Egg Yolk Phosvitin and Functional Phosphopeptides—Review
Article first published online: 1 AUG 2011
© 2011 Institute of Food Technologists®
Journal of Food Science
Volume 76, Issue 7, pages R143–R150, September 2011
How to Cite
Samaraweera, H., Zhang, W.-g., Lee, E. J. and Ahn, D. U. (2011), Egg Yolk Phosvitin and Functional Phosphopeptides—Review. Journal of Food Science, 76: R143–R150. doi: 10.1111/j.1750-3841.2011.02291.x
- Issue published online: 20 SEP 2011
- Article first published online: 1 AUG 2011
- MS 20110046 Submitted 1/13/2011, Accepted 5/31/2011.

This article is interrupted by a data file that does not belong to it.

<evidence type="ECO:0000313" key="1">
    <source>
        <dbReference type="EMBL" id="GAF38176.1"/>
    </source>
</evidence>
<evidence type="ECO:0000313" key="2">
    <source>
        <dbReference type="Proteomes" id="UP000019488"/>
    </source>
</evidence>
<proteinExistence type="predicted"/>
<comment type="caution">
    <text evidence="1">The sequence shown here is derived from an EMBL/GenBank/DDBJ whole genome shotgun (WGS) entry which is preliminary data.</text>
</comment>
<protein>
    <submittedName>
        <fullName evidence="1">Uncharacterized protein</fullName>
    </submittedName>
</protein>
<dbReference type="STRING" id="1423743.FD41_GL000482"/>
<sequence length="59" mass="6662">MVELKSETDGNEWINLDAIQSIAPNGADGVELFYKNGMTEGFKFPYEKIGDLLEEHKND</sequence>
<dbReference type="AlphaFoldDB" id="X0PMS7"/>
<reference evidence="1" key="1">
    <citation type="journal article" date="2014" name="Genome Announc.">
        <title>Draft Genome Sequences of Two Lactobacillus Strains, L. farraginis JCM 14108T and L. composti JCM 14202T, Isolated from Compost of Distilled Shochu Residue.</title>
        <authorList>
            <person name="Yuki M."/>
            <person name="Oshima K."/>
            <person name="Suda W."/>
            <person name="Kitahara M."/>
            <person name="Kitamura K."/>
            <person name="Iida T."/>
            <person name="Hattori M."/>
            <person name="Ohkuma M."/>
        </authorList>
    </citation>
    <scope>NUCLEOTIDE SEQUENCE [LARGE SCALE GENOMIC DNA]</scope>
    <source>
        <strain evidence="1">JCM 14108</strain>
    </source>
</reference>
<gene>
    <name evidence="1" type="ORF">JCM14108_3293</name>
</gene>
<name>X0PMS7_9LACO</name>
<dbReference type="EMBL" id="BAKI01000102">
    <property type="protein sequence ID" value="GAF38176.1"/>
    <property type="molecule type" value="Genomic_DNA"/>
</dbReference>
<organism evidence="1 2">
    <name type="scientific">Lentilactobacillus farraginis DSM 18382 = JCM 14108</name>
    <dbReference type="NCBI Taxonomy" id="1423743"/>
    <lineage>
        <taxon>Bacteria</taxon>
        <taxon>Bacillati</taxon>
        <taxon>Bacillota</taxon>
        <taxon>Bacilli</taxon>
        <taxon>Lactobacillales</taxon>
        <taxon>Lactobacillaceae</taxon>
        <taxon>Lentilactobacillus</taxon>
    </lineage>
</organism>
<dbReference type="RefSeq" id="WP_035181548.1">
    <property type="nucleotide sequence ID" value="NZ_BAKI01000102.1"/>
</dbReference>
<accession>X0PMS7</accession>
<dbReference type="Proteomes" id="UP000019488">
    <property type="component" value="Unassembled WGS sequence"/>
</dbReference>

- lipid oxidation;
- mineral binding;
Abstract: Phosphopeptides are among the most interesting biomolecules with characteristic molecular structure and functions. They usually contain clusters of phosphoserines, which can effectively bind calcium and iron, and inhibit formation of insoluble calcium phosphates or iron complexes. Therefore, phosphopeptides can increase calcium or iron bioavailability and prevent lipid oxidation in foods. Milk protein casein has been currently used by industry to produce phosphopeptides. Egg yolk phosvitin is considered as the most phosphorylated protein found in the nature. Phosvitin from egg yolk can be much better source for producing phosphopeptides with varying sizes and functions than casein because it contains much greater number of phosphates in the molecule than casein. However, still phosvitin has not been subjected to considerable attention with regard to bioactive peptides production.